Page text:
Catch up with Techfugees’ CEO, Joséphine Goube, and learn more about how Techfugees is relocating to the biggest startup campus in the world, in Paris.
In a month of farewells and new beginnings, we were all proud to see the graduation of our Techfugees Women Refugee Fellowship. If you’ve been following the programme, you’ll know its success is a testament to the dedication of truly inspiring women, and we look forward to seeing the impact they’ll make in their new home country, France.
Never ones to rest on our laurels, we’ve also unveiled our first global challenge for tech innovators working to help displaced people, a huge opportunity for anyone working in tech to show off their creations. 25 finalists will pitch to major NGOs and industry players at our Techfugees Summit in October, with their flights paid for by our partners.
Of these finalists, five winners will be awarded a year of personalized support from our international community, collaborating to deploy their technology and put their project in action. If you’re working on something you think could change the world; you’ve got until September 2nd to apply.
There’s no place like home
Of course, our crowning achievement over the last month has been moving into our new home at Station F, located in the heart of Paris. It’s the world’s largest startup campus, filled with entrepreneurs on the same kind of mission as ourselves: finding ways to build a better world through tech.
It’s amazing to be surrounded by people who approach this journey the way we do, with ambition grounded in pragmatic solutions. As a non-profit, it’s essential to build relationships with those who get what you’re trying to do without being mindlessly supportive. Station F lets us hook up with a diverse, dynamic mix of entrepreneurial people and share ideas which will work in real life.
It will be hard not to miss our desks at the Red Cross HQ in Paris where we co-worked for two months with their innovation team, or our lunches with the lively community of civic tech innovators of the Liberté Living Lab in the center of Paris.
Moving forward from these experiences and working environments, our focus now is on finding partners that have a global reach and a long-term vision, both those who want to support us financially and those who are placed to contribute their expertise to the cause. The networks we’re building here in our new home are bringing us closer to those goals every day, with companies like Google, Facebook, Salesforce, ZenDesk, Space Green, BNP Paribas and Microsoft just a few feet away.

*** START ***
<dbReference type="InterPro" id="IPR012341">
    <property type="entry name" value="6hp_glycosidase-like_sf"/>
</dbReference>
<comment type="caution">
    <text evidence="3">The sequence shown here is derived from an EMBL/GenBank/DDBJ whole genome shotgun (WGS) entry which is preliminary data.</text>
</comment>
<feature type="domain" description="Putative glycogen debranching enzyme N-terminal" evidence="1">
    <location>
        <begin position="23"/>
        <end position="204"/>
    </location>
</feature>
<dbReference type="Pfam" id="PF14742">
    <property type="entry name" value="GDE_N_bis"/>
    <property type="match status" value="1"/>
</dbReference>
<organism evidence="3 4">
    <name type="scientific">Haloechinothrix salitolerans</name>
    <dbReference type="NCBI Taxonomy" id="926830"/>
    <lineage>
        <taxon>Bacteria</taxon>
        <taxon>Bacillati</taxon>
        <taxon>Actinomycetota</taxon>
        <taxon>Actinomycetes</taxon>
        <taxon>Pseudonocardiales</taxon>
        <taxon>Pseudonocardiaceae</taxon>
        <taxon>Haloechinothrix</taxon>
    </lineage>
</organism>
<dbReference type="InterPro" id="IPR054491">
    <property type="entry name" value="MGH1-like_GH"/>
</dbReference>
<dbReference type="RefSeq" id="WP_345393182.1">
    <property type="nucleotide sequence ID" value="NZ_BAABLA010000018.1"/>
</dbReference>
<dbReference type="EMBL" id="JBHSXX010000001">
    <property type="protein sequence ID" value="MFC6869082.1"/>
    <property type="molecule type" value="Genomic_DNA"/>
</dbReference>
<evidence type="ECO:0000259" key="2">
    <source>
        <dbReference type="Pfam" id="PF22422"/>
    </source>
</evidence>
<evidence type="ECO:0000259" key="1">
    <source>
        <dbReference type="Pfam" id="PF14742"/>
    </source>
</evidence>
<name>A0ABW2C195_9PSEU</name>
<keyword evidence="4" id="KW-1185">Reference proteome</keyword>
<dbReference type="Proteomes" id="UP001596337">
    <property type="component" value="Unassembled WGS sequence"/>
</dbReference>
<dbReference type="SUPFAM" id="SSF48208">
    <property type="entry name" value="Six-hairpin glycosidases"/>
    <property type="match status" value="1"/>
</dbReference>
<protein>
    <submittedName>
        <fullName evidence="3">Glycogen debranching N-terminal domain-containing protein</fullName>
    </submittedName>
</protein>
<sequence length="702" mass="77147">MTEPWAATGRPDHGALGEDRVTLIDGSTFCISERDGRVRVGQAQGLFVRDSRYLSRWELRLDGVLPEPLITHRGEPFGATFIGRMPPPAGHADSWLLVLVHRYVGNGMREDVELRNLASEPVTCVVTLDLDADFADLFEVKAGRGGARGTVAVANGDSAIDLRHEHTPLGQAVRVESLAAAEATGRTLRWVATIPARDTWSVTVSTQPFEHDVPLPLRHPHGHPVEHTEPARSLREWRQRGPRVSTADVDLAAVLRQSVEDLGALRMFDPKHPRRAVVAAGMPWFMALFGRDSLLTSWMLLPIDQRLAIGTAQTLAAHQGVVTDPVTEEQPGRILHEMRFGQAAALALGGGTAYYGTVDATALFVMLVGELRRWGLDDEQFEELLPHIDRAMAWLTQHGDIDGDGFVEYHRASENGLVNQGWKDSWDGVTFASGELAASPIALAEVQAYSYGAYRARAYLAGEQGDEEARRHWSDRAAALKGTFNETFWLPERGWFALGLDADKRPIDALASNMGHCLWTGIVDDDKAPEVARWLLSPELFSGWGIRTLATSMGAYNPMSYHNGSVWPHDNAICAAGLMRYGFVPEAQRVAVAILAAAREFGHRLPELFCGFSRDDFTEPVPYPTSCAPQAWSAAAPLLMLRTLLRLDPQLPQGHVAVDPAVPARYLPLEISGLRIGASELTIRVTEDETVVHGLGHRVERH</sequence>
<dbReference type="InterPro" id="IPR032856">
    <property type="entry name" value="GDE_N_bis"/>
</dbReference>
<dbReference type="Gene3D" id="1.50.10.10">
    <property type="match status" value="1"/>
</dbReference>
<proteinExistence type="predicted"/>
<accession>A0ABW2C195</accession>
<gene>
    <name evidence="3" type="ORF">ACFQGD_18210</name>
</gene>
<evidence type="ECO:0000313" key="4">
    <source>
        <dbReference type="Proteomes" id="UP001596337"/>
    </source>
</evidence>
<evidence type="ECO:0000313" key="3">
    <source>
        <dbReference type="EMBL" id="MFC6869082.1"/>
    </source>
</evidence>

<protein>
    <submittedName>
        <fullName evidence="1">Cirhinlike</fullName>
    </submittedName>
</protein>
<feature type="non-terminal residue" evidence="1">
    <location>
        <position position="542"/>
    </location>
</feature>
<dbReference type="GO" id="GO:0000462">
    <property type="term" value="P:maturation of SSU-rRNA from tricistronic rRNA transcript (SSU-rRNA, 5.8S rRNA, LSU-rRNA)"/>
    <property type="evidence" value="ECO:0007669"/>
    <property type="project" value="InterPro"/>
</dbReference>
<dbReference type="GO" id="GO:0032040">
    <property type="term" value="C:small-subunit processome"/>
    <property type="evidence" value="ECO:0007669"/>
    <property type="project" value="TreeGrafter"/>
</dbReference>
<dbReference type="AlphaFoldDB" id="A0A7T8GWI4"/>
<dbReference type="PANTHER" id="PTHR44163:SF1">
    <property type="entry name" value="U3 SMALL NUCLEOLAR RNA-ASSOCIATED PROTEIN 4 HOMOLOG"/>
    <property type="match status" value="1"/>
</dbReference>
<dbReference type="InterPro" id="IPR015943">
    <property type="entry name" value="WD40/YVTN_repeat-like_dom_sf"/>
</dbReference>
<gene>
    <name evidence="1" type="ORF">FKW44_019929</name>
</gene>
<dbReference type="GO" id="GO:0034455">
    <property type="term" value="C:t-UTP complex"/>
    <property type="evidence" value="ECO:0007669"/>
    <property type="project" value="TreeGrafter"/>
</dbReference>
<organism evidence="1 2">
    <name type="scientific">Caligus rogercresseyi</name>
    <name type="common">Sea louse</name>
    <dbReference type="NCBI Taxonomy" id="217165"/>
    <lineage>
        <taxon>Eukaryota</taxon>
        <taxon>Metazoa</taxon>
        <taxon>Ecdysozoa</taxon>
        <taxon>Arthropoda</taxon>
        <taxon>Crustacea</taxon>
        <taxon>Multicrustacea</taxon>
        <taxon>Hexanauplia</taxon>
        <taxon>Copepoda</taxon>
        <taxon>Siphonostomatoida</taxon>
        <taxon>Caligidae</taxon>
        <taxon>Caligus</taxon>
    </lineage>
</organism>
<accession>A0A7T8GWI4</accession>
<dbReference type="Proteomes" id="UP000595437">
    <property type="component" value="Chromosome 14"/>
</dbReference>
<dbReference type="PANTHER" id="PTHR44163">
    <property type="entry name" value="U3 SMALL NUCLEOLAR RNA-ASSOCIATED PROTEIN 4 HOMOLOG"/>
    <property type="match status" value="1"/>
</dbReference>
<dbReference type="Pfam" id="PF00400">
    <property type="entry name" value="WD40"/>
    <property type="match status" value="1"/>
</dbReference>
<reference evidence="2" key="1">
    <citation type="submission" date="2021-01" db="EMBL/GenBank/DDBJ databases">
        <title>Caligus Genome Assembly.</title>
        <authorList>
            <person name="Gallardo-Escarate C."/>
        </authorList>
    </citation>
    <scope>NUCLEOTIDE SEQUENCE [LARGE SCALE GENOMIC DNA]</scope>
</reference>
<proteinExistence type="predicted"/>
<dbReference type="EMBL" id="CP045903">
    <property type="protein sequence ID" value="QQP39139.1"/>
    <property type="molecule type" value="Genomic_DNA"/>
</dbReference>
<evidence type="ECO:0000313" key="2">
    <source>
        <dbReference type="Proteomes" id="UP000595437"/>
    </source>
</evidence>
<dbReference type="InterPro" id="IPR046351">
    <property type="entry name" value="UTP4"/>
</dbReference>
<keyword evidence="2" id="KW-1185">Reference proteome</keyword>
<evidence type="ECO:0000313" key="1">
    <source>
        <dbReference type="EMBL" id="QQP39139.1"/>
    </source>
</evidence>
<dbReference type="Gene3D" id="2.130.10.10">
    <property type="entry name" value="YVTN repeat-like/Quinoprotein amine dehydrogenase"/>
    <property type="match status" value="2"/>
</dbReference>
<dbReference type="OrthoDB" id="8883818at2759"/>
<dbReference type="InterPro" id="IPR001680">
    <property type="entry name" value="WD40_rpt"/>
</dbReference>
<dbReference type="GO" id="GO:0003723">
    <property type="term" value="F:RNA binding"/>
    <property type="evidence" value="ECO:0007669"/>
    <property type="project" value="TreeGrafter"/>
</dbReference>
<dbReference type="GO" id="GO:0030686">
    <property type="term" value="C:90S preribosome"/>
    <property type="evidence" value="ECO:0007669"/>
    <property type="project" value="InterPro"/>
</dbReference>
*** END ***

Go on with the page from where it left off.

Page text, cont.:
While building these new partnerships, we’ve also picked up some important lessons in finding and connecting with the right people. Just as important as financial assistance is the experience on the ground that these partners can bring to the table. We have learned to say no and, more importantly, to nurture constructive dialogues with partners so they can match their values and commitment to the refugee cause with their actions.
Forging new friendships
To partner with Techfugees is to be open to thinking differently about what is a refugee (not a victim, nor a hero), and scaling impact for maximum sustainability, not for quick wins.
We are interested in corporate partners that are here for the long run and want to gradually invest either more time or internal resources (pro bono employees, software, hardware, desk space) to the refugee cause. It’s a two-way dialogue that isn’t just financial or technical for us; it’s deeply human.
What do we look for in our partners? For one thing, it’s about more than just claiming we share the same objectives. There needs to be a consistent dialogue rooted in equality. We look for broad minds, organizations who cultivate diversity (it is always easier to engage with partners that have experienced or have a close experience of forced migration), and the vision to see through the political spin to the human reality of the refugee situation.
Wherever these potential partners are in the tech for good sector, whether AI, the blockchain, VR, or whatever comes next, we need to trust that they see displaced people as talented human beings, not just a means to some cheap PR.
In return, they’ll be joining forces with an organic movement sparked by grassroots activism. We offer the means to connect with communities in emerging tech sectors, to spark new products and prototypes, and to support innovators around the world.
It’s a partnership with a bright future.
This post was written by the team at Sookio.